Encouraged by the efforts of the local preservation group, the Mud Lane Society for the Renaissance of Stapleton (Mud Lane was the original name for St. Pauls Avenue), the restoration of older homes has moved steadily forward over the last three decades.

Claire Bisignano Chesnoff, a broker with Weichert Realtors Vitale Sunshine, said not every avenue is pristine. "On some streets there are homes that are manicured and others that are on the way," she said. "People have to be a little more flexible in what they expect on a block."

She has a 3,400-square-foot, six-bedroom 1890 house with a rental unit listed for $559,000, close to the top of the market for Stapleton where prices on detached one- and two-family homes range from about $199,000 to $600,000.

Dawn M. Carpenter, owner of Dawning Real Estate, expects prices to continue to rise. "On Prince Street, houses that were selling for $200,000 two years ago I sold this year for $305,000 and four or five years ago it would have been half that," she said.

Carl Neuhaus of Neuhaus Realty, recently sold a four-year-old, three-bedroom, three-and-half-bath semi-attached house for $436,000 - above the $420,000 he expected it would sell for because there are so few houses available in this increasingly attractive area. Eight-year tax abatements on some units make the area that much more appealing. "In the last few years the market has gotten hotter, inventory is at a record low level and interested buyers are at a record high level," he said.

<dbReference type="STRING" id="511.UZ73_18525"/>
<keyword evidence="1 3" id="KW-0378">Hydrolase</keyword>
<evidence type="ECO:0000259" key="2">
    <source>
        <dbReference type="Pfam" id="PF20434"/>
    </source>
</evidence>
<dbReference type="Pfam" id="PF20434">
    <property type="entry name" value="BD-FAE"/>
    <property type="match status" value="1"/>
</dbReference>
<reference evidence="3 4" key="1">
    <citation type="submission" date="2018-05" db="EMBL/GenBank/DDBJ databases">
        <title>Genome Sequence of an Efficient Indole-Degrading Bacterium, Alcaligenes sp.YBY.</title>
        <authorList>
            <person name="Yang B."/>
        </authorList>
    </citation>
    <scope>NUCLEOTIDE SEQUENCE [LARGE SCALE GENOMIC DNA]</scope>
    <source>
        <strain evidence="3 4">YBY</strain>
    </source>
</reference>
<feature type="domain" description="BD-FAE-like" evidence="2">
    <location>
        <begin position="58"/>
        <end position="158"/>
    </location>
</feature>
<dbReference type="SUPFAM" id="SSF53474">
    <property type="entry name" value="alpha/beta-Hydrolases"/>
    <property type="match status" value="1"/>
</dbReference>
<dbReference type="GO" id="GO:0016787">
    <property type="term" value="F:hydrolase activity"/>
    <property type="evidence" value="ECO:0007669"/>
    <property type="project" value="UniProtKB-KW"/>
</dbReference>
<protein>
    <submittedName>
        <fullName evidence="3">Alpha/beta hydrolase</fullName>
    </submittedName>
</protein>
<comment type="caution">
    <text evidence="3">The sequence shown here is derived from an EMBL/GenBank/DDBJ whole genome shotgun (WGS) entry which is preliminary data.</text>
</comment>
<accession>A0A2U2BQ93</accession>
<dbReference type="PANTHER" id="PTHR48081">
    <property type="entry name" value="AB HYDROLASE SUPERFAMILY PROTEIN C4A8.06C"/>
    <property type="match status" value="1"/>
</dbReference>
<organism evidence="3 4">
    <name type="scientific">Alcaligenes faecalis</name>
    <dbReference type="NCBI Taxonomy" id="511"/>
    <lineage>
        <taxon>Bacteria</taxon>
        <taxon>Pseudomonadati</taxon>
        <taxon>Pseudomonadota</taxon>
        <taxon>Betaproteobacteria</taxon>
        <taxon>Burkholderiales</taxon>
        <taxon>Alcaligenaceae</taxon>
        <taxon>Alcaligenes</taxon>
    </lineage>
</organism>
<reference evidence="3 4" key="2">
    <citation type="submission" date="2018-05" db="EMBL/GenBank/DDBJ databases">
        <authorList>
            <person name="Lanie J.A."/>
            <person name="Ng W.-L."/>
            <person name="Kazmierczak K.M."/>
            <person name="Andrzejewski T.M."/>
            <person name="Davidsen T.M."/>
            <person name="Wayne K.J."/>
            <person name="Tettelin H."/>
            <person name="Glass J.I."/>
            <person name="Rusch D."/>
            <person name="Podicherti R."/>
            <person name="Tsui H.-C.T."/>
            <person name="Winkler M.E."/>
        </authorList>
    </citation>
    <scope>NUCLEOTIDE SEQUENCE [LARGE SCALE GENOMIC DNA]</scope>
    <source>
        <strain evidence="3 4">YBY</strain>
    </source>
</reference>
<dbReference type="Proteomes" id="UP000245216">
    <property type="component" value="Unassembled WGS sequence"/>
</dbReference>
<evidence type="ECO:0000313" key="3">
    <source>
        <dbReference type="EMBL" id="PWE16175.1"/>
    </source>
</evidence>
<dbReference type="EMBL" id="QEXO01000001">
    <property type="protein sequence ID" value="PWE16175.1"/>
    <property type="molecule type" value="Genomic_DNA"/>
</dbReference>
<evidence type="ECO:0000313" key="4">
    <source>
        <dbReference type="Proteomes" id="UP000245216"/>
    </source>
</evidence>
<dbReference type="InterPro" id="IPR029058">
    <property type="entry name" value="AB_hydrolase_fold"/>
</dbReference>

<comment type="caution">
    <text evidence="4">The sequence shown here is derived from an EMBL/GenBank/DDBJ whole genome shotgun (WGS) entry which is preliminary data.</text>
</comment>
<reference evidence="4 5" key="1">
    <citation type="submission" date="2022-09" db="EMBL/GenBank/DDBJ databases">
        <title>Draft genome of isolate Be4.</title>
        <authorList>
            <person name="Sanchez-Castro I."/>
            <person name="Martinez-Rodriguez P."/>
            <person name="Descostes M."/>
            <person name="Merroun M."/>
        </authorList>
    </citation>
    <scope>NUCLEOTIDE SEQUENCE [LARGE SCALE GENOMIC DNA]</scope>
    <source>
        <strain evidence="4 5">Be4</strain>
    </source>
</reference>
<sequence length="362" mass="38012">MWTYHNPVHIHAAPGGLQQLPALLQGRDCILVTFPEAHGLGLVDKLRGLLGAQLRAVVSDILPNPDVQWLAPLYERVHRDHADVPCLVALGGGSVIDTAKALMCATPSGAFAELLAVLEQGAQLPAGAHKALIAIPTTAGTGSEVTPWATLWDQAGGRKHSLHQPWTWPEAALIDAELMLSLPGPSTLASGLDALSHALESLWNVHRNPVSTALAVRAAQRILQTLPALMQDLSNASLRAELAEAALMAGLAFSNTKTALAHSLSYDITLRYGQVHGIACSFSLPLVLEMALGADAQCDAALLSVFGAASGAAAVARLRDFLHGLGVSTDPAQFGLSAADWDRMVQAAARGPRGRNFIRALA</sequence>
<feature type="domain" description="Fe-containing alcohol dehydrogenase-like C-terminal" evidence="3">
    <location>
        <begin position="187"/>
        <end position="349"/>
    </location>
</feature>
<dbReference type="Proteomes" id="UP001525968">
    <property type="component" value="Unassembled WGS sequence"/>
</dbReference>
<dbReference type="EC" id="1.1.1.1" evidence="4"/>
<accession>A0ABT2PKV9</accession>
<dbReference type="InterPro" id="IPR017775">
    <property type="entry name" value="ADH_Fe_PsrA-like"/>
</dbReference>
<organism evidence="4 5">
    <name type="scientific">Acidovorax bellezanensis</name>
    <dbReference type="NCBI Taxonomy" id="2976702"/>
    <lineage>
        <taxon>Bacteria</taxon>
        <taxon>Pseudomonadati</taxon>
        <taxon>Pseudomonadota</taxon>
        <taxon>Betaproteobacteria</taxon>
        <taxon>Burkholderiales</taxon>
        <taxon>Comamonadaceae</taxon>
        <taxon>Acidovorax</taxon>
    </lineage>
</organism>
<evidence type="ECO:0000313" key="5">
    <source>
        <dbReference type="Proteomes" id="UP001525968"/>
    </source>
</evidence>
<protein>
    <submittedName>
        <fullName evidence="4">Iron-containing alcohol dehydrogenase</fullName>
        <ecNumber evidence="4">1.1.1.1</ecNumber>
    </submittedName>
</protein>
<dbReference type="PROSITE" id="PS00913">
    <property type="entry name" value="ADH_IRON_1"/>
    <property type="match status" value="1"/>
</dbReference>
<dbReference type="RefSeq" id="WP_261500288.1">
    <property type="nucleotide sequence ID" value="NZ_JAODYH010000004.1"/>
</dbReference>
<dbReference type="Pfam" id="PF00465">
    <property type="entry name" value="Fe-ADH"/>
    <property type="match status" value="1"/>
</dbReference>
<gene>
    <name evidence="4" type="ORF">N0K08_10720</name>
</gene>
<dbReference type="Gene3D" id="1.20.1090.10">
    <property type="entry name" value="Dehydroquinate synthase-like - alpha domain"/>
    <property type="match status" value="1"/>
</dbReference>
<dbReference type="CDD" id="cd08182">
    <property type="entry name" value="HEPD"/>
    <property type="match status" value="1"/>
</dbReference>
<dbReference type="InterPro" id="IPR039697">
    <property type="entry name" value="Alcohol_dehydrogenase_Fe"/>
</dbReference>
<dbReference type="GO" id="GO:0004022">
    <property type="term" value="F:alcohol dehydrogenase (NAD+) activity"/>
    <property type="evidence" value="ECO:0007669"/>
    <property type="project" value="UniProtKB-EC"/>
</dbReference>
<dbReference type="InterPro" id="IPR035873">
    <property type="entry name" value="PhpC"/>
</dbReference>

Staten Island's largest public housing project, the 693-unit Stapleton Houses, occupies 18 acres in the lower third of the community, adjacent to the former Bayley Seton Hospital. Other rental units are in small renovated buildings or carved out of large houses and run from $600 a month for a one-bedroom to about $1,200 for a two-bedroom.

"Our top-floor two-bedroom with a patio and view of the city goes for $1,200 and one with fewer windows is $1,100," said Cynthia Mailman, an artist who is president and founder of the Mud Lane Society, and who owns rental property as well as a house in the St. Paul's Avenue-Stapleton Heights Historic District.

The neighborhood is well served by schools, both public and private. They include Public School 16, on Monroe Avenue, where 40.9 percent of fourth grade students read at or above grade level and 50.3 percent perform at or above grade level in math; and P.S. 14, on Tompkins Avenue, where 28.2 percent of fourth graders read at or above grade level and 54 percent perform at or above grade level in math.

Most students go on to Intermediate School 61 on Castleton Avenue, which teaches Grades 6 to 8. Of eighth grade students there, 41.1 percent read at or above grade level and 36.1 percent perform at or above grade level in math.

On Hamilton Avenue in nearby St. George, Curtis High School, one of the oldest in the city, teaches Grades 9 to 12. Seniors taking the SAT reasoning tests in 2003 scored an average of 437 on the verbal test, compared with 496 statewide, and 438 in math, compared with 510 statewide.

Among private schools, Trinity Lutheran School on St. Pauls Avenue teaches 162 children ages 3 to eighth grade. The Immaculate Conception Church school on Gordon Street has 166 students in prekindergarten through Grade 8. The 101-year-old, 750-student Notre Dame Academy on Howard Avenue, teaches girls only, prekindergarten through Grade 12.